It is a pleasure to serve under your chairmanship, Mr Davies. I add my thanks to David Linden and congratulate him on securing this debate. I am delighted to support him. As my hon. Friend Kirstene Hair said, bank branch closures affect the constituents of hon. Members on both sides of the House. It is important that we stick together to represent people and stand up for the most vulnerable in our society.
In 2016, not long after I was elected, I was faced with a couple of bank closures in my constituency, in Cheam. The high street there thrives on independent shops. First, Lloyds Bank came to the end of its lease. I would give the constituent of Liz McInnes the same counsel that I gave my constituents who were upset about losing Lloyds Bank: vote with their feet and go to HSBC up the road. Unfortunately, just a few months later, HSBC decided to close, too. Constituents can be pulled from pillar to post, continually having to move, to chase the exodus from the high streets. Banks do not want to be the last bank on the high street, because all the focus would be on them when they eventually respond to a changing market.
I retain a good relationship with my local Santander branch in Sutton, which looks after customers of the two that are now closing. I remember a tweet that I sent to a constituent on
When Lloyds Bank and HSBC were closing, residents set up petitions, but petitions only have so much value. Yes, they can show the weight of opinion and ask the banks to please be considerate, but when a banking chain has made a corporate decision, a petition will generate heat but not a lot of light, so we need to look at other ways to respond. Can we encourage customers to move elsewhere? Can we work on the post office network, despite the restrictions on that, which we heard about from other hon. Members? Are we putting an unfair burden on the post office network and the Government in relation to decisions made by corporate organisations?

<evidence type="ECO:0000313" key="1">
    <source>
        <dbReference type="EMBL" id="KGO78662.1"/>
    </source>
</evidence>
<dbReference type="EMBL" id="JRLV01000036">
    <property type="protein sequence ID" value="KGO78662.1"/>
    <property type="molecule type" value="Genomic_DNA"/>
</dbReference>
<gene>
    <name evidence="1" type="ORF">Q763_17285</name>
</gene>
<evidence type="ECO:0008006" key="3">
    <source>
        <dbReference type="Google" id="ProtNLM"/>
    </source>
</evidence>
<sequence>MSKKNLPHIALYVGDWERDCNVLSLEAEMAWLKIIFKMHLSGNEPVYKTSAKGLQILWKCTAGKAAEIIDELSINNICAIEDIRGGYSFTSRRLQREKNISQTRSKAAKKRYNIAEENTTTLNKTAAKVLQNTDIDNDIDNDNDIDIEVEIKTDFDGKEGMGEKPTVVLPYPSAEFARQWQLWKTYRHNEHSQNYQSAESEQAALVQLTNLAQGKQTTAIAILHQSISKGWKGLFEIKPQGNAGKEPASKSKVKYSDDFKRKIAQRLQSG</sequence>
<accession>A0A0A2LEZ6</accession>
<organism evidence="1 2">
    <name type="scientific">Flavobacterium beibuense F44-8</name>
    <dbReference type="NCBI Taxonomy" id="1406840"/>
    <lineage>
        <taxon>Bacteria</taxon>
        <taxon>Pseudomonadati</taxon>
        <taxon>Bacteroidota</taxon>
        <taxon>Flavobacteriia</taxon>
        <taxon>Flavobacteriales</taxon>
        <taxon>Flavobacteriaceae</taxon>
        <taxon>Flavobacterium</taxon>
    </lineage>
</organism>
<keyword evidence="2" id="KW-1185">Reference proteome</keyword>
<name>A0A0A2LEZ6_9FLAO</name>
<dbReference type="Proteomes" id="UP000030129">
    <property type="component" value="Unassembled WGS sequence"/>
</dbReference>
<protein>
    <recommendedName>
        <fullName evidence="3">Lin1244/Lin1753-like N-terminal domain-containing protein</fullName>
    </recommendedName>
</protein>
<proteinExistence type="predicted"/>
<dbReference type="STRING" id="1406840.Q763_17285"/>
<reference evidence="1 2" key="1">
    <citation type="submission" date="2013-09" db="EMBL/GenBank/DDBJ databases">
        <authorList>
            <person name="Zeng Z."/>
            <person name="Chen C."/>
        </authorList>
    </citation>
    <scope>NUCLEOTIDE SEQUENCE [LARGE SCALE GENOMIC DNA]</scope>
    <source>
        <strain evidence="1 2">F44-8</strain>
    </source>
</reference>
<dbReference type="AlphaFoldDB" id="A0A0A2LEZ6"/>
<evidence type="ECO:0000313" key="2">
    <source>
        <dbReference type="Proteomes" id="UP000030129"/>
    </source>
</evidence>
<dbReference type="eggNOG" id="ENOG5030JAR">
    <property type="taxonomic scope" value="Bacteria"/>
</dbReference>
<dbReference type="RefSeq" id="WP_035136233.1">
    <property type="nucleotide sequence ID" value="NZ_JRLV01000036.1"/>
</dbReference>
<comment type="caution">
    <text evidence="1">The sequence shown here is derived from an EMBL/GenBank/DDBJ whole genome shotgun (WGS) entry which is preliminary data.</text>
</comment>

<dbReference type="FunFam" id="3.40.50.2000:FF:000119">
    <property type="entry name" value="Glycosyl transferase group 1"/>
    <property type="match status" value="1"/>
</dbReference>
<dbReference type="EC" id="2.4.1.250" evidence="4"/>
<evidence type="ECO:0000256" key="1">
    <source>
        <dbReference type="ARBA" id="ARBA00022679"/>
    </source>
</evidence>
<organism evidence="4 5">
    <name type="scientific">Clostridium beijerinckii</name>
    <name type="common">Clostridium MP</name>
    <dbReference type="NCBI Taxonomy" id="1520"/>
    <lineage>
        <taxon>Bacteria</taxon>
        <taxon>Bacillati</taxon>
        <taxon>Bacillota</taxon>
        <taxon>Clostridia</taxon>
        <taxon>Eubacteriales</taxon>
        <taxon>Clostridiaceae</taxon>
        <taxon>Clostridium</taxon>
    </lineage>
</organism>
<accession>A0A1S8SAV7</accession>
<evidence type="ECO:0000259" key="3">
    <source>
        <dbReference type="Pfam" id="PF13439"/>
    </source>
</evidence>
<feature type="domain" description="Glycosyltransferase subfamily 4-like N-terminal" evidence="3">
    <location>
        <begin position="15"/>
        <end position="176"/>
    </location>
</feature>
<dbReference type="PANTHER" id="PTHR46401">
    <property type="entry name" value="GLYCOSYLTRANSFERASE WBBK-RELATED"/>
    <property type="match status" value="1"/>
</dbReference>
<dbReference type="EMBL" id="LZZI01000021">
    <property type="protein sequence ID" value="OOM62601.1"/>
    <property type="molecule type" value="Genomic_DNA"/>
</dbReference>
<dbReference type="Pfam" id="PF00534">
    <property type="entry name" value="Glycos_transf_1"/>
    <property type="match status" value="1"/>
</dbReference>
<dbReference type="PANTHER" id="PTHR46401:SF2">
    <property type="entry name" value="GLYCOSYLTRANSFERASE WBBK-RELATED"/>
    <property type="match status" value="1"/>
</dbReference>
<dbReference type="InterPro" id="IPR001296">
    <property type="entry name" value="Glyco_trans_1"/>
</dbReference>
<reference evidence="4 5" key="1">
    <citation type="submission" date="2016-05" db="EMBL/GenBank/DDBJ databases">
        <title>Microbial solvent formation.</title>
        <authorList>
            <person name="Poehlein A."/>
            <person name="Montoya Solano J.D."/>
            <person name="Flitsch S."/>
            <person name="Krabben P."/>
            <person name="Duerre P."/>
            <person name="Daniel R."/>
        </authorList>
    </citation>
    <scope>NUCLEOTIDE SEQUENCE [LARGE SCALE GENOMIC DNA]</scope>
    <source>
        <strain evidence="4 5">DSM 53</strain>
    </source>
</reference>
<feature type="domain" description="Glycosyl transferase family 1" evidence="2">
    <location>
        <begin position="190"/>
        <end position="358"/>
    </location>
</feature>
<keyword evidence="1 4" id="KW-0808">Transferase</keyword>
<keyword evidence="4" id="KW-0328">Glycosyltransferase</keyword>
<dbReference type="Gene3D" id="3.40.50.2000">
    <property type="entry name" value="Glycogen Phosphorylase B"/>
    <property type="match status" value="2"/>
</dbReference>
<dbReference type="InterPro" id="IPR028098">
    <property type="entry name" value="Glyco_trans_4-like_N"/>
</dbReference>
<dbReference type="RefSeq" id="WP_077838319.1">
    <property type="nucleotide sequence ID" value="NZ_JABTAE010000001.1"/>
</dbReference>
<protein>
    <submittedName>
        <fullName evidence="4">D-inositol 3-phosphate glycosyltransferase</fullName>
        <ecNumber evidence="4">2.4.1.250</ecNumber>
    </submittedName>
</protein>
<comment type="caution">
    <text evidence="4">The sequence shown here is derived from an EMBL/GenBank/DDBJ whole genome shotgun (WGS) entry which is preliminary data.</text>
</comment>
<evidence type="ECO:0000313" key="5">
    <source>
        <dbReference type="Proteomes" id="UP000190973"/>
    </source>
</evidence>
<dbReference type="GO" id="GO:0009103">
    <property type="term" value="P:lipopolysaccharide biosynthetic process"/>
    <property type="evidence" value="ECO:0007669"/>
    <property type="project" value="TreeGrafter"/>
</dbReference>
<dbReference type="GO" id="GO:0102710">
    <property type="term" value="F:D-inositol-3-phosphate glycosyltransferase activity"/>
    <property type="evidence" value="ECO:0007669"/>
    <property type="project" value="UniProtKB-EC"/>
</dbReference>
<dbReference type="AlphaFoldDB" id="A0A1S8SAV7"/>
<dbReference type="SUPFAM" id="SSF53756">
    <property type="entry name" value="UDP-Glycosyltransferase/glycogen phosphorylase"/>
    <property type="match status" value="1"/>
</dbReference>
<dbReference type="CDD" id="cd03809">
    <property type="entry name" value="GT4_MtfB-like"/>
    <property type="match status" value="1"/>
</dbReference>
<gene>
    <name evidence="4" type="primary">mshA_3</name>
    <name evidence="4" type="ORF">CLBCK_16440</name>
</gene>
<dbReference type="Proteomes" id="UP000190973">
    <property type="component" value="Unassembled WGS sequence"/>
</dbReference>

In the case of the Santander closure in Cheam, three local councillors, Elliot Colburn, Holly Ramsey and Eric Allen, have taken a different tack. Metro Bank is looking at expanding its network in other areas, so they have made a direct approach to Metro Bank, saying, “Here’s a space. There are no banks. It is an area where there are a lot of independent shops. Metro Bank takes a different tack in its approach to attracting customers—it is a bit of a disruptor bank—so why don’t you come in and consider Cheam as an option?”
What more can we do? We have talked about the pressure being put on to post offices. In Sutton, it looks as though our Crown post office will be moved to WHSmith, which will cause angst and concern to a number of people there. On the other hand, not far away in Belmont, a village to the south of my constituency, a post office has just been opened at the back of a pet shop, and it is one of the best-used post offices. It won an award from the network as one of the best new post offices in London, coming second only to one on Oxford Street. That is pretty impressive. If it is put in an imaginative place, it will be used.
What more can we do? Should we look at the banking hubs and a return to the ’70s, or some form of technology to move banks from making corporate decisions to making marketing decisions, which can go a totally different way? If the bank takes a marketing decision to look at innovation, its corporate social responsibility will move the decision away from just being a box-ticking exercise for its shareholder report to being something that can actually add value to the high street and tackle the issues such as loneliness mentioned by my hon. Friend the Member for Angus. By making the high street a hub and a community centre and bringing in other businesses to work with the bank, the bran can become the centre of the high street, which has to be good for that bank.